Best of 2011, The Year the News Wouldn't Stop: Part 1
A reminder in brief of the tumultuous news schedule of the year passed. 2011 saw news churned out globally at such a rate that had viewers transfixed to their TV screens, computers and phones for constant updates. In no order of importance or calendar chronology, Al Bawaba offers you its very own review in montage of the year in two parts: one slideshow can only go so far in a premium period that saw news editors doubling their efforts to keep abreast of the regional output alone, not neglecting the turbulent world beyond the Middle East.
In this year of non-stop, often traumatic news, nature behaved unpredictably as did the world's people it turned out. They 'turned out' en masse in public squares and streets to protest against unpopular regimes and dictatorships, as well as unjust financial systems. They created a storm of people power to shake up the system-- employing incidentally largely peaceful means of demonstration- to match the gale-force weather storms that swept across the continents.
In a year forecast by some to be the last for human existence, the events of 2011, rich in doom and gloom, seemed to foreshadow eschatologically monumental tidings for 2012.
People and news vied to be seen out protesting, to be recorded and heard, to be 'Face-booked' or Tweeted.
The year 2011 was an outpouring of anger - whether from the people railing against old regimes, or by the Heavens or Mother Nature spewing forth at all and sundry, the unlucky victims, it seemed.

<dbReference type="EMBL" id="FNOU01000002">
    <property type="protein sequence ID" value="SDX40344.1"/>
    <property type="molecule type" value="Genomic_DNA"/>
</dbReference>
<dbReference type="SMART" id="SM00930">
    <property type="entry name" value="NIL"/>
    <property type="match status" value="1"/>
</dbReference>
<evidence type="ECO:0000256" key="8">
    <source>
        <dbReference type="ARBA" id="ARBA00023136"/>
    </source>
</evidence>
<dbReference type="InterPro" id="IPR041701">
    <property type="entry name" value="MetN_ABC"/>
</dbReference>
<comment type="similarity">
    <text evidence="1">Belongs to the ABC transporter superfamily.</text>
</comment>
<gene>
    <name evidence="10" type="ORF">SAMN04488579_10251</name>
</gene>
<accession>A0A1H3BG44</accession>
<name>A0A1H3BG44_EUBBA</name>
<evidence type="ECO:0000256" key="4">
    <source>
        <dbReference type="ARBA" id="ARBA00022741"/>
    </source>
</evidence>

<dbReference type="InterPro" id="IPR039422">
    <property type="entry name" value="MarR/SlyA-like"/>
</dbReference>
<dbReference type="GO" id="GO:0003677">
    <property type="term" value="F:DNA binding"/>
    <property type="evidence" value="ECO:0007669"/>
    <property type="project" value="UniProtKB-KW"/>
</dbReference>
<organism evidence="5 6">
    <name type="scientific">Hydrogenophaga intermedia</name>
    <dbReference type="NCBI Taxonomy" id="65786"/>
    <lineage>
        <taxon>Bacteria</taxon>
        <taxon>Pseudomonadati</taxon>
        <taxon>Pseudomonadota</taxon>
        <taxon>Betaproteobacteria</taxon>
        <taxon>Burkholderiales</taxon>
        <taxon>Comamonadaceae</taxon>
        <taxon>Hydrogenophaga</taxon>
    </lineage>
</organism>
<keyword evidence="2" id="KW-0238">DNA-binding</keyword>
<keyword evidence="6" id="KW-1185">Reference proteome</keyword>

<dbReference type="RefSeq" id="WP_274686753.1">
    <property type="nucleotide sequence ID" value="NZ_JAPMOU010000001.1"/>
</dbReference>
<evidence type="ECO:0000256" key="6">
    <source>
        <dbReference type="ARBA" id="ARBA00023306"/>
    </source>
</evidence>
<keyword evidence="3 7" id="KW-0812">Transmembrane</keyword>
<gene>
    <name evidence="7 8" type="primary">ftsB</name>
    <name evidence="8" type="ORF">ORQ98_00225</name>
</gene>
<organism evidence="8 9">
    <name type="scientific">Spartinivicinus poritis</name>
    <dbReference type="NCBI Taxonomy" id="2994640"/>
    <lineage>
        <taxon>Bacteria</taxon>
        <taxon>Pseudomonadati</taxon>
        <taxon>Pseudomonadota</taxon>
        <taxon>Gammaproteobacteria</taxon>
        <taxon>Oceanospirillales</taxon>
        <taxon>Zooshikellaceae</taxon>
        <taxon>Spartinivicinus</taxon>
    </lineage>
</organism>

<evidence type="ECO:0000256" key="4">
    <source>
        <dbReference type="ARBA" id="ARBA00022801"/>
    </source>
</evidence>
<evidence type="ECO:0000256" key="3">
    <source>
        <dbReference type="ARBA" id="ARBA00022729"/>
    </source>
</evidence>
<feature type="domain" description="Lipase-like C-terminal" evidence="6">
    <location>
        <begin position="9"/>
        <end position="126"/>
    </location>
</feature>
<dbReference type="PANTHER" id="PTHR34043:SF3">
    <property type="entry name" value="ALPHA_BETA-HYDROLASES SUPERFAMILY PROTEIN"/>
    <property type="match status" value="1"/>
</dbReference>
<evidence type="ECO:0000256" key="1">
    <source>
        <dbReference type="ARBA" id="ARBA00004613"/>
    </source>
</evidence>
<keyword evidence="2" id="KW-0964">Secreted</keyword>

The Middle East still held center stage come rain or shine (and 'boy' did it rain). The Arab peoples hogged the headlines with their crises. Long-reigning Arab dictators were challenged, floundered and eventually toppled, or else survived the year through but only by a hair. The region even got its share of inclement weather and disaster, including flooding in Jeddah, and the terrible earthquake of Turkey.
But globally too, erratic weather matched unexpected rebellion. Australia, New Zealand, Thailand, Japan and Turkey as well as the United States found themselves unprepared for the forces of nature unleashed in earthquake, tornado or typhoon. Japan's Tsunami caused the largest scale devestation of the year (see Part 2) leaving the world aghast and humbled by the loss of entire communities.
Spoilt for Choice by Arab revolts:
Al Bawaba did not know where to look this year, cause turn its attention to one country, and another one would steal back the headlines with a toppling leader maybe-biting the dust. Record traffic to the website spoke volumes, including hot keyword-generated searches within the site, with Hosni Mubarak commanding1577 article mentions, Muammar Gaddafi attracting a good 1398 references and Bashar al-Assad rustling up1253 citings in relevent articles.
On a positive note or two, people are nominating Mohamed Bouazizi as the man who changed the world in 2011. A Yemeni protestor earnt the region and Arab women a Nobel Peace Prize.
And let's not forget that some of the saga stories of 2011 have only just started. A leader's fate is by no means a forgone conclusion. Though regional patterns have emerged, the twists and resolutions of these tales of the unexpected remain to be explored during the following year. And no doubt, the element of surprise will not disappear just because we have departed from 2011. Of that we can be sure.